Ingrid Vaca Diez always had a penchant for keeping empty bottles and stacking them up in the patio of her Santa Cruz residence in Bolivia. One day her husband indignantly pointed out that she officially had enough bottles to “build a house.”
A wonderful idea struck her then and there: In a country where nearly 40% of the people live below the poverty line and deplorable housing conditions are the clearest evidence of this crisis, why not build houses from the only resource that can be found in abundance – empty plastic bottles.
Al Jazeera’s “Garbage Homes” shows a glimpse into Vaza Diez's mission to build homes for low-income families using recycled material, be it expired powder milk or horse manure and dirt-filled empty bottles.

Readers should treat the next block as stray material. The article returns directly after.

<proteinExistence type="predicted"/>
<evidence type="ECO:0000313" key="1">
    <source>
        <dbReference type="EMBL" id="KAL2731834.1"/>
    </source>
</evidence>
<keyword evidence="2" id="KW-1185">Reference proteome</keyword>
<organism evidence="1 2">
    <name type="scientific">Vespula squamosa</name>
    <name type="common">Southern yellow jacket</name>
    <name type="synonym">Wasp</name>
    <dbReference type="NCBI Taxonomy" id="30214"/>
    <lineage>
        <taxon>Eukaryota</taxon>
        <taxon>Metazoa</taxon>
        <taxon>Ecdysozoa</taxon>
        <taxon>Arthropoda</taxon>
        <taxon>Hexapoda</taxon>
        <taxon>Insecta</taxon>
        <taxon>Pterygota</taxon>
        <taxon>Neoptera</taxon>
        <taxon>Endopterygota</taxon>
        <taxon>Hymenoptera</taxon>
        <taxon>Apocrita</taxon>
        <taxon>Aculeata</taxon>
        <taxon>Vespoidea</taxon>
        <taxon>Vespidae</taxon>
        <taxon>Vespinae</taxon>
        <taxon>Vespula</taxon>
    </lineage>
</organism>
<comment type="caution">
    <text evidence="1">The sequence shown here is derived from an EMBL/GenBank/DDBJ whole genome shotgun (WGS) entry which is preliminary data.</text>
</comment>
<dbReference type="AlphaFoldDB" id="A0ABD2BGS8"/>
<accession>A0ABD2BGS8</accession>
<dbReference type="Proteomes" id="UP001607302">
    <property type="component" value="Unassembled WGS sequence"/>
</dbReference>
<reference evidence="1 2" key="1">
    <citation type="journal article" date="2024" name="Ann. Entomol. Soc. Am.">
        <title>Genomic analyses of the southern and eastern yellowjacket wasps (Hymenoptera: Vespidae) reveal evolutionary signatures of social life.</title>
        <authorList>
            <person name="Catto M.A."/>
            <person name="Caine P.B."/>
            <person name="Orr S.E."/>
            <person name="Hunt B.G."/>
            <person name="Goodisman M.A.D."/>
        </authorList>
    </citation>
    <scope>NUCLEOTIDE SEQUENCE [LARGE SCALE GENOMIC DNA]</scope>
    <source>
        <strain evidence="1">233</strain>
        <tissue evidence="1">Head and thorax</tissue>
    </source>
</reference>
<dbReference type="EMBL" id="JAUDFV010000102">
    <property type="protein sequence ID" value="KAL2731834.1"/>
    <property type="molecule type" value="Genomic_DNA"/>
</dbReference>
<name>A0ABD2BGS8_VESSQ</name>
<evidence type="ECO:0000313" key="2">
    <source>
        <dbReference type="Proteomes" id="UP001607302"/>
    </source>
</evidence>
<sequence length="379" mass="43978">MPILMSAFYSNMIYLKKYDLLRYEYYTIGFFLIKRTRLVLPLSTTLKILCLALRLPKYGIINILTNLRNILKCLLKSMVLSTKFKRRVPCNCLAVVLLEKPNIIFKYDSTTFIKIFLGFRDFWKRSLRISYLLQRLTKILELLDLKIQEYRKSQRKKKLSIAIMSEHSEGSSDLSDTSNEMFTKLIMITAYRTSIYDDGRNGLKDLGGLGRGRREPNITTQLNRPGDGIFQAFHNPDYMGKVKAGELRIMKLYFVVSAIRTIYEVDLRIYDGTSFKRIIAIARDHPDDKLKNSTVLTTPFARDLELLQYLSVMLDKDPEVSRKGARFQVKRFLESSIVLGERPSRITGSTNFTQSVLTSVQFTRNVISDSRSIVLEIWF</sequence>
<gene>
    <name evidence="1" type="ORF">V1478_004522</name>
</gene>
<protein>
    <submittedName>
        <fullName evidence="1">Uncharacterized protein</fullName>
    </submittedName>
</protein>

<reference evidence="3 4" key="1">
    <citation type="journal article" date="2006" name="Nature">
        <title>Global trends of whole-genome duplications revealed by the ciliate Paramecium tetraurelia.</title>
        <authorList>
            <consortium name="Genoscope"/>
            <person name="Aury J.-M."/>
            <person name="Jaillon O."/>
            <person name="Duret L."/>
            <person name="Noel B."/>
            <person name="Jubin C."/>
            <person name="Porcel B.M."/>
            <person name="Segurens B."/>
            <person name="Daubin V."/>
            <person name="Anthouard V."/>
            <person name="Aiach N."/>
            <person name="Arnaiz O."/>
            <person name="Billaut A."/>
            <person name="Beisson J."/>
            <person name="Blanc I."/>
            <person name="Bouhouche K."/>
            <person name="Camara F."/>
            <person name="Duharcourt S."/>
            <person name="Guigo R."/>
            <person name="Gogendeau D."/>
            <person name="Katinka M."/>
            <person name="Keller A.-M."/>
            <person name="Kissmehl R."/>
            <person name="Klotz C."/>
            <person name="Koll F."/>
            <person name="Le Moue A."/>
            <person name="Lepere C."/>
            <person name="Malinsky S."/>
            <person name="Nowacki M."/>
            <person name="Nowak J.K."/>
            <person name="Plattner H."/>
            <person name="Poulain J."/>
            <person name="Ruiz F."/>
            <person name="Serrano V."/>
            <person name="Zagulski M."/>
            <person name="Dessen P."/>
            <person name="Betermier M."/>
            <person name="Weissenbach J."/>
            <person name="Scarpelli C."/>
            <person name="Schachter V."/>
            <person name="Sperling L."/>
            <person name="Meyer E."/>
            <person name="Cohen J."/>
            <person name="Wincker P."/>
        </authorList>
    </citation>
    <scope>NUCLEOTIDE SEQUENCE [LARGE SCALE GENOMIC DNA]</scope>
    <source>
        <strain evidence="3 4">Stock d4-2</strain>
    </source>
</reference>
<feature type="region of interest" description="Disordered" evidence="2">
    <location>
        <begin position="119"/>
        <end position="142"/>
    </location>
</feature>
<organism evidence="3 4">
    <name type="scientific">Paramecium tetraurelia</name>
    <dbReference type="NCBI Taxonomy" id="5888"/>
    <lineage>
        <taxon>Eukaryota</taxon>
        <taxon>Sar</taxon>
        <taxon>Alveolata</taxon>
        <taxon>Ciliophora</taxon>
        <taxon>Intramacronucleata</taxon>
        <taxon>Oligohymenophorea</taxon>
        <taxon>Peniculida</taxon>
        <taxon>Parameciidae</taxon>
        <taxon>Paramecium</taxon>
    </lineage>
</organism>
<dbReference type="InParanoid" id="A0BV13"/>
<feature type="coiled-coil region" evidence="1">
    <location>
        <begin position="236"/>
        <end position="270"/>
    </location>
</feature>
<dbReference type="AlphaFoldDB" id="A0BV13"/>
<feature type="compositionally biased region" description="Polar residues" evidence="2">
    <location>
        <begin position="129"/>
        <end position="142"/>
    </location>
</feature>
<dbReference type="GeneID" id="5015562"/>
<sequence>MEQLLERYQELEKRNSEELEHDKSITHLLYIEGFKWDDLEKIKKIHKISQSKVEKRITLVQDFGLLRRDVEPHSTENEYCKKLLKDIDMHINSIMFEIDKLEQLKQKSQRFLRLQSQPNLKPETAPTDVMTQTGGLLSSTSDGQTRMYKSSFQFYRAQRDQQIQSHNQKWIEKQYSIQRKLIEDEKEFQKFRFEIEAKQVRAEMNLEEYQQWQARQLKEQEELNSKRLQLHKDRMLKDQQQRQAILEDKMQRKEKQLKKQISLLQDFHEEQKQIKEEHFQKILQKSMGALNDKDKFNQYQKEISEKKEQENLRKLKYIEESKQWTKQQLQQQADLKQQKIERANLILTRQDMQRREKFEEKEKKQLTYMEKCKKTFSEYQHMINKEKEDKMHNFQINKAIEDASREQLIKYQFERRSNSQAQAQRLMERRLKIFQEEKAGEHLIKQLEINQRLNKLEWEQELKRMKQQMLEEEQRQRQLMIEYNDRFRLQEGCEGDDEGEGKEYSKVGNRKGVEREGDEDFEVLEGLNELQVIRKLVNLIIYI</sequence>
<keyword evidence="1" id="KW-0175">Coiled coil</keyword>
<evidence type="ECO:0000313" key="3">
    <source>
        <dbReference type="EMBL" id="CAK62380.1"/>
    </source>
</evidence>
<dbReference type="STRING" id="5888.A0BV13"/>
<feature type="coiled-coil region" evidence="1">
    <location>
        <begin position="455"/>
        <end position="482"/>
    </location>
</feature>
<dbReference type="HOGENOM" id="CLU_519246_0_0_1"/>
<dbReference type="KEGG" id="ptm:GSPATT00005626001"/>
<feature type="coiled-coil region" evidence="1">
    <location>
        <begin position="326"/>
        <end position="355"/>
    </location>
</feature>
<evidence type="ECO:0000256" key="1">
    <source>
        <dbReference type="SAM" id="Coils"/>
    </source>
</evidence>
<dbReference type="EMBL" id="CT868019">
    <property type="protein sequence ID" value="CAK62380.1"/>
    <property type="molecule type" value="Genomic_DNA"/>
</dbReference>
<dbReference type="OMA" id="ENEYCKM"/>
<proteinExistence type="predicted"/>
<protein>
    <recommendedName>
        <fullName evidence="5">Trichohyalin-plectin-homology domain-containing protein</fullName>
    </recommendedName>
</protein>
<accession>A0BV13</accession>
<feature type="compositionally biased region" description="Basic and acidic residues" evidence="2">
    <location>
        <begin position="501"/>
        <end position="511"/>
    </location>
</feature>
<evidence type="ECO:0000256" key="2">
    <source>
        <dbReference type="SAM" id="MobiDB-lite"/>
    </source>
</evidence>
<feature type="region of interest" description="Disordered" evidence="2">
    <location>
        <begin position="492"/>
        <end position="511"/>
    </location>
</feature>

According to the network, Vaca Diez draws much of her project’s inspiration from a letter she received from Claudia, a school girl who thanked the lawyer-turned-architect for visiting her school and asked her to help build a bigger space for her family.
Despite the many challenges along her way, the project has been a success. So far, it has led to the construction of 10 of these homes. "Many times I've said 'this is the last house I'll build'...But I already have another one to build," she noted.
Visit Al Jazeera for more on Ingrid Vaca Diez's remarkable story.